Delegation is an essential skill for nurses, and understanding the guidelines and regulations related to delegation is crucial to ensure safe and effective care delivery. By reviewing the state and facility guidelines with the new nurse, the nurse manager can help clarify and reinforce the appropriate delegation practices.

The patient assignment for today is being created by the nurse manager. Five nursing technicians (NAs), two licensed practical nurses (LPNs), and five registered nurses (RNs) are slated to work with her. The nurse manager needs to keep the following in mind when determining the assignment:

Correct! Wrong!

The statement "RNs are responsible for all care delegated to unlicensed nursing personnel" is not accurate. While registered nurses (RNs) have the authority to delegate tasks to unlicensed nursing personnel, they are not solely responsible for all care delegated to them.

Examples of: Repositioning a patient, giving cleanliness, and active listening

Correct! Wrong!

Repositioning a patient, providing hygiene, and active listening are actually examples of collaborative nursing interventions.

Collaborative nursing interventions are those activities that require the participation of multiple healthcare professionals to achieve desired patient outcomes. These interventions involve cooperation and coordination among members of the healthcare team, including nurses, physicians, physical therapists, occupational therapists, social workers, and others.

When a nurse walks into a room, the patient is sitting up in bed sobbing. How might the nurse approach this scenario with a critical thinking attitude?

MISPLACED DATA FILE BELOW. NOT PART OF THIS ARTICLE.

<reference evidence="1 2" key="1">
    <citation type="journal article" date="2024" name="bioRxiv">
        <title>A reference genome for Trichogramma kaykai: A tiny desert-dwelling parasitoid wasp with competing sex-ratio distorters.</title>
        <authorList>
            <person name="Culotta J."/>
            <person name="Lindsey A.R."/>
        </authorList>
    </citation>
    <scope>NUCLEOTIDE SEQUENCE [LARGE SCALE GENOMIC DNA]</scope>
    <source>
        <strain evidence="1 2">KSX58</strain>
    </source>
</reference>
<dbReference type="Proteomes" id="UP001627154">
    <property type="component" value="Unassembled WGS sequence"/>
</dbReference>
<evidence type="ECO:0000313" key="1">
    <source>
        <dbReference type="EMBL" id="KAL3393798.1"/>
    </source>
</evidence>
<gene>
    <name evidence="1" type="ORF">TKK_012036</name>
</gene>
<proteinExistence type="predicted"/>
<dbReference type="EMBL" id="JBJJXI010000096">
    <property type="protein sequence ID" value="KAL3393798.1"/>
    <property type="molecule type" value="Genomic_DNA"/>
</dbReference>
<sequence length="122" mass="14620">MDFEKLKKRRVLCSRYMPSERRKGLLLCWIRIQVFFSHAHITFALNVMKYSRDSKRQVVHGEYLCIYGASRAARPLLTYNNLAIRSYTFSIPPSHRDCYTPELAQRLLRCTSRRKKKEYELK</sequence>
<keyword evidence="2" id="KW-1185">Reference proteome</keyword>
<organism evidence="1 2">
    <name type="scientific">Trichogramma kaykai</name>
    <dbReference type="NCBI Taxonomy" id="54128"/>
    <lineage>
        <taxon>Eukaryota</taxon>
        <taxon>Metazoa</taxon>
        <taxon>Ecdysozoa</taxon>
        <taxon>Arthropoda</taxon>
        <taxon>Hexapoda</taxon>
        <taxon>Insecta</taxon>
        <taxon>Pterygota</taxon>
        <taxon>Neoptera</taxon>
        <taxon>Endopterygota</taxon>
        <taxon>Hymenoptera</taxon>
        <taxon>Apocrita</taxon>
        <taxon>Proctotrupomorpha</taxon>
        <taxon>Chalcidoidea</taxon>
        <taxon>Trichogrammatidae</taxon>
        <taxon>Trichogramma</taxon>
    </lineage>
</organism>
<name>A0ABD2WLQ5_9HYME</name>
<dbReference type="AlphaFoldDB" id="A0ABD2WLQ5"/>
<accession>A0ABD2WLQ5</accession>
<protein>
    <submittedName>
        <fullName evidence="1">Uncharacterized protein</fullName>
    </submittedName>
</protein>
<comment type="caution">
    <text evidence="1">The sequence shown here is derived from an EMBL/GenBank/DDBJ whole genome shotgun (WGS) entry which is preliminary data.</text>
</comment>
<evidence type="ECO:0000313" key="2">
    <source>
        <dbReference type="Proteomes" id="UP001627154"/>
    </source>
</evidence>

Correct! Wrong!

In this situation, the nurse can display a critical thinking attitude by asking the patient why she is crying. This demonstrates an active and engaged approach to understanding the patient's emotions and gathering relevant information.

By asking the patient about the reason for crying, the nurse shows a willingness to explore the underlying cause of distress, rather than making assumptions or jumping to conclusions.

Advance orders for a patient who is expected to be admitted from the emergency room have been given to the nurse (ER). Herman Goldstein is the patient's name. The nurse switches the patient's diet from "Regular" to "Kosher" in an effort to do her job faster. The nurse learns that the patient is Catholic even though his father is Jewish when the patient arrives at the unit. The nurse is accountable for caving in to

Correct! Wrong!

The nurse is guilty of giving in to an erroneous assumption. The nurse assumed that the patient's religious dietary preference would align with his father's religion without verifying the information. This assumption led to an incorrect change in the patient's diet from "Regular" to "Kosher" based on inaccurate information.

A patient's pain history for the last three days is being reviewed by the nurse, who observes that the pain level has not changed. The nurse confirms the patient's level of pain before deciding to call the doctor for more instructions. The nurse is employing the following procedure in this case:

Correct! Wrong!

In this scenario, the nurse is using the process of judgment. Judgment refers to the ability to make decisions or form opinions based on available information and critical thinking.

The nurse reviews the patient's pain history and notes that the pain level has remained constant over the last three days. By validating the pain level with the patient, the nurse gathers additional information to ensure accuracy. Based on this assessment, the nurse exercises judgment and determines that further intervention is necessary.